# scipy.interpolate.CubicSpline¶

class scipy.interpolate.CubicSpline(x, y, axis=0, bc_type='not-a-knot', extrapolate=None)[source]

Cubic spline data interpolator.

Interpolate data with a piecewise cubic polynomial which is twice continuously differentiable [R58]. The result is represented as a PPoly instance with breakpoints matching the given data.

Parameters: x : array_like, shape (n,) 1-d array containing values of the independent variable. Values must be real, finite and in strictly increasing order. y : array_like Array containing values of the dependent variable. It can have arbitrary number of dimensions, but the length along axis (see below) must match the length of x. Values must be finite. axis : int, optional Axis along which y is assumed to be varying. Meaning that for x[i] the corresponding values are np.take(y, i, axis=axis). Default is 0. bc_type : string or 2-tuple, optional Boundary condition type. Two additional equations, given by the boundary conditions, are required to determine all coefficients of polynomials on each segment [R59]. If bc_type is a string, then the specified condition will be applied at both ends of a spline. Available conditions are: ‘not-a-knot’ (default): The first and second segment at a curve end are the same polynomial. It is a good default when there is no information on boundary conditions. ‘periodic’: The interpolated functions is assumed to be periodic of period x[-1] - x. The first and last value of y must be identical: y == y[-1]. This boundary condition will result in y' == y'[-1] and y'' == y''[-1]. ‘clamped’: The first derivative at curves ends are zero. Assuming a 1D y, bc_type=((1, 0.0), (1, 0.0)) is the same condition. ‘natural’: The second derivative at curve ends are zero. Assuming a 1D y, bc_type=((2, 0.0), (2, 0.0)) is the same condition. If bc_type is a 2-tuple, the first and the second value will be applied at the curve start and end respectively. The tuple values can be one of the previously mentioned strings (except ‘periodic’) or a tuple (order, deriv_values) allowing to specify arbitrary derivatives at curve ends: order: the derivative order, 1 or 2. deriv_value: array_like containing derivative values, shape must be the same as y, excluding axis dimension. For example, if y is 1D, then deriv_value must be a scalar. If y is 3D with the shape (n0, n1, n2) and axis=2, then deriv_value must be 2D and have the shape (n0, n1). extrapolate : {bool, ‘periodic’, None}, optional If bool, determines whether to extrapolate to out-of-bounds points based on first and last intervals, or to return NaNs. If ‘periodic’, periodic extrapolation is used. If None (default), extrapolate is set to ‘periodic’ for bc_type='periodic' and to True otherwise.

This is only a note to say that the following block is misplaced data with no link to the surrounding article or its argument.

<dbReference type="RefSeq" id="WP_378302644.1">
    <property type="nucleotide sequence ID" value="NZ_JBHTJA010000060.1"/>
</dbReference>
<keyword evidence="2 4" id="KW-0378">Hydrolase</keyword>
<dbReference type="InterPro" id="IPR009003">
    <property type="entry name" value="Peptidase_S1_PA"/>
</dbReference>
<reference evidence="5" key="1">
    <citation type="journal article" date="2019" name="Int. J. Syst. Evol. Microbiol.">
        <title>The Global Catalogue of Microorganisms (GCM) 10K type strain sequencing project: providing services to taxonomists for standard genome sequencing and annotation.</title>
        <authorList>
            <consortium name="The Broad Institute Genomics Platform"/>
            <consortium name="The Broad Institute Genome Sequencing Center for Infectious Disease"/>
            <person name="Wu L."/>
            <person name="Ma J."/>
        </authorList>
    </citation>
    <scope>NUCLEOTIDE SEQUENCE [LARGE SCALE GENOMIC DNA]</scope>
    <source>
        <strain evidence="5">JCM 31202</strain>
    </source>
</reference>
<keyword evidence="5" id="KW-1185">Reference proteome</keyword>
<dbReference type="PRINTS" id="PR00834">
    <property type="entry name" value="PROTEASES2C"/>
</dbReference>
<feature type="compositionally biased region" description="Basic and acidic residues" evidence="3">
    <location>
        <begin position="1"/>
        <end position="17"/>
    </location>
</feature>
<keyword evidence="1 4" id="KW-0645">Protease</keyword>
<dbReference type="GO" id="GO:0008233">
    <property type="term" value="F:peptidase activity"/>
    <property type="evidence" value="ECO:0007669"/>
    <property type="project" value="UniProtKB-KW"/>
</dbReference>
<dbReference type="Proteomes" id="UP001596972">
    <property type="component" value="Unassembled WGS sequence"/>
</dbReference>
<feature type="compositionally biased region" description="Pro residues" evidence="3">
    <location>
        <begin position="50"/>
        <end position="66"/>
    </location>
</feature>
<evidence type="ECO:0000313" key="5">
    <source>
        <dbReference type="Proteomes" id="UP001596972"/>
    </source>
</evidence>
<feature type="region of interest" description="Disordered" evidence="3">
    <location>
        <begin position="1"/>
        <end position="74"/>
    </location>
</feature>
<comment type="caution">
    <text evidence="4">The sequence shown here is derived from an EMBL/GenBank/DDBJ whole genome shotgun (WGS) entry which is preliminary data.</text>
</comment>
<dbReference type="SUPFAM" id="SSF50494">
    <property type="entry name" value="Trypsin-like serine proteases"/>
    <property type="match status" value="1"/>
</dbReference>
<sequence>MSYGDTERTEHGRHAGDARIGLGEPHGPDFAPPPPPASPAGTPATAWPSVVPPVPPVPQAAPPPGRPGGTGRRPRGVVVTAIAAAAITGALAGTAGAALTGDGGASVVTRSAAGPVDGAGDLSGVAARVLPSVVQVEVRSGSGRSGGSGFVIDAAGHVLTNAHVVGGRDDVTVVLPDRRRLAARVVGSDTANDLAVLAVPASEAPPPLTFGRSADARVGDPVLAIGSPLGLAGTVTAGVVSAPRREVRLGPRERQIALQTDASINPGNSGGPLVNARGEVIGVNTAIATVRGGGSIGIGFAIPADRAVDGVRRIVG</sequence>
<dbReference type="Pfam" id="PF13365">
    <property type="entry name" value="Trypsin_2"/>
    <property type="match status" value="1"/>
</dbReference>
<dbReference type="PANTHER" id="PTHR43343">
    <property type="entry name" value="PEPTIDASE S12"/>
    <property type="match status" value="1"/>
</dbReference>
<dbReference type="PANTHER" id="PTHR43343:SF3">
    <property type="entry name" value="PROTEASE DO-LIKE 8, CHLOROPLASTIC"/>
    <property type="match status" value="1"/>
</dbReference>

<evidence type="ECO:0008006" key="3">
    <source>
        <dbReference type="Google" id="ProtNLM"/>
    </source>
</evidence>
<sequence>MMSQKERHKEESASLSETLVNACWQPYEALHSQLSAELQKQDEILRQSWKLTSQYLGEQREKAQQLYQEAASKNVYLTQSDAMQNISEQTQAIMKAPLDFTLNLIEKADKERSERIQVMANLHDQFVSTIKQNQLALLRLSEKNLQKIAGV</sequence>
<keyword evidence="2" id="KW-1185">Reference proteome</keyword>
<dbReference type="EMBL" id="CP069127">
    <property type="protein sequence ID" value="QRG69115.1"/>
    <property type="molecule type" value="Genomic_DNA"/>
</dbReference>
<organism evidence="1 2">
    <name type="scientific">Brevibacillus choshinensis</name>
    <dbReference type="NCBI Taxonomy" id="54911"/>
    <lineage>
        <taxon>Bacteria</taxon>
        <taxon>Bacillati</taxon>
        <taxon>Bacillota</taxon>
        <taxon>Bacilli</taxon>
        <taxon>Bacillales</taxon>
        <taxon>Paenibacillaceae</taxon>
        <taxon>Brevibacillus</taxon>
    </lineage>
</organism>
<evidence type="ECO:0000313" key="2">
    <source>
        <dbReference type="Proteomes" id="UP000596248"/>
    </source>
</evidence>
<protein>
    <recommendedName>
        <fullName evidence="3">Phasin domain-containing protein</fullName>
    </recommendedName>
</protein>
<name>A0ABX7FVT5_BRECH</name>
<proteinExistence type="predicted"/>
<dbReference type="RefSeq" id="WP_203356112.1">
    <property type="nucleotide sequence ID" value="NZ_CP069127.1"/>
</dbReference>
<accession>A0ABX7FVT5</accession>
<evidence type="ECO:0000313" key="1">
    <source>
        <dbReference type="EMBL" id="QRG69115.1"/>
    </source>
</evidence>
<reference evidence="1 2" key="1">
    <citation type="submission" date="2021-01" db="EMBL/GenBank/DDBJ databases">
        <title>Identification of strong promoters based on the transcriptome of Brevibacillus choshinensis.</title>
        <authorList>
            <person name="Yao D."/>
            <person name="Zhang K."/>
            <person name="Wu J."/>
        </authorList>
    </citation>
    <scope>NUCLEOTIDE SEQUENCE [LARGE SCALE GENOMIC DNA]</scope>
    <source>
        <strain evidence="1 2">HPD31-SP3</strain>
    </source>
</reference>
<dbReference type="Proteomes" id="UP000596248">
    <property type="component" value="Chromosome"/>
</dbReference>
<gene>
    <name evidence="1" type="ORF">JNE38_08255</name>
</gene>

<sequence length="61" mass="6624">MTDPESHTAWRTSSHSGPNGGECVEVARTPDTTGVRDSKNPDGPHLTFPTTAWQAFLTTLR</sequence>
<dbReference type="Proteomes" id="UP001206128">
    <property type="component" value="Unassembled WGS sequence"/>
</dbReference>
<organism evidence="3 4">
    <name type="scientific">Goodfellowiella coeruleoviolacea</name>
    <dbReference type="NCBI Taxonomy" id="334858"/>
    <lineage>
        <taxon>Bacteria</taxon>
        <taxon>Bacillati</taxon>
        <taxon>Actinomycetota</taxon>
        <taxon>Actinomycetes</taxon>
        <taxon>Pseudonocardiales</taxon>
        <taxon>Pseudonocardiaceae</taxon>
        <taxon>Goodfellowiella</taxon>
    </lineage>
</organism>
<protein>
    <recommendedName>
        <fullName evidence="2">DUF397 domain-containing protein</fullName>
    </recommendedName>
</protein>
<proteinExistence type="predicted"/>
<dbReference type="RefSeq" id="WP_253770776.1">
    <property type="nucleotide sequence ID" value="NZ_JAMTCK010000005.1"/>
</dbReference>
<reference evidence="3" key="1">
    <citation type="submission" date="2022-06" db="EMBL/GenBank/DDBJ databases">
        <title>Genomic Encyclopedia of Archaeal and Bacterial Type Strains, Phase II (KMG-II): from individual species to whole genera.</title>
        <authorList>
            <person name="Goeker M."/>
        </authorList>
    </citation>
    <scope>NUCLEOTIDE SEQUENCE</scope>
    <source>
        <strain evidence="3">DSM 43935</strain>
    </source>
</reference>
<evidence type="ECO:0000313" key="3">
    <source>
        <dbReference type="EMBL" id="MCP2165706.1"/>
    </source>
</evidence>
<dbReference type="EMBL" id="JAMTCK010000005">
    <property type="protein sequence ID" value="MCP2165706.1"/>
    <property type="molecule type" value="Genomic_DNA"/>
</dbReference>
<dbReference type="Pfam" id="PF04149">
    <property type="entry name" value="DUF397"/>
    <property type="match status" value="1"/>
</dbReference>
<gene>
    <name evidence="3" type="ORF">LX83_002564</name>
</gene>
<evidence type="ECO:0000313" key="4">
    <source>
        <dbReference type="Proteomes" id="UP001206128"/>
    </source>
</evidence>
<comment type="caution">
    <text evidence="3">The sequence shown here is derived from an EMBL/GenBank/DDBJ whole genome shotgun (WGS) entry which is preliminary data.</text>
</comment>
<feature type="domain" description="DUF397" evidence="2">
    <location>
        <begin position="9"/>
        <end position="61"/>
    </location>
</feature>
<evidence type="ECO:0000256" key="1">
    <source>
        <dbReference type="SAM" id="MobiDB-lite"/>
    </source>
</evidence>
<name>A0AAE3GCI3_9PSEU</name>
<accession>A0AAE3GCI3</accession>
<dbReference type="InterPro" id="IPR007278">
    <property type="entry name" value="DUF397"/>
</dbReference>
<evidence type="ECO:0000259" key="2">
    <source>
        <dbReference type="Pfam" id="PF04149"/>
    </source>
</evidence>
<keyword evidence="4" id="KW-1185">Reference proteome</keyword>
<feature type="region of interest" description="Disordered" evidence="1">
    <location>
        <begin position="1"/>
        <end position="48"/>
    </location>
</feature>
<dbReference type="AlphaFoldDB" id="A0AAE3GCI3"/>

Notes

Parameters bc_type and interpolate work independently, i.e. the former controls only construction of a spline, and the latter only evaluation.

When a boundary condition is ‘not-a-knot’ and n = 2, it is replaced by a condition that the first derivative is equal to the linear interpolant slope. When both boundary conditions are ‘not-a-knot’ and n = 3, the solution is sought as a parabola passing through given points.

When ‘not-a-knot’ boundary conditions is applied to both ends, the resulting spline will be the same as returned by splrep (with s=0) and InterpolatedUnivariateSpline, but these two methods use a representation in B-spline basis.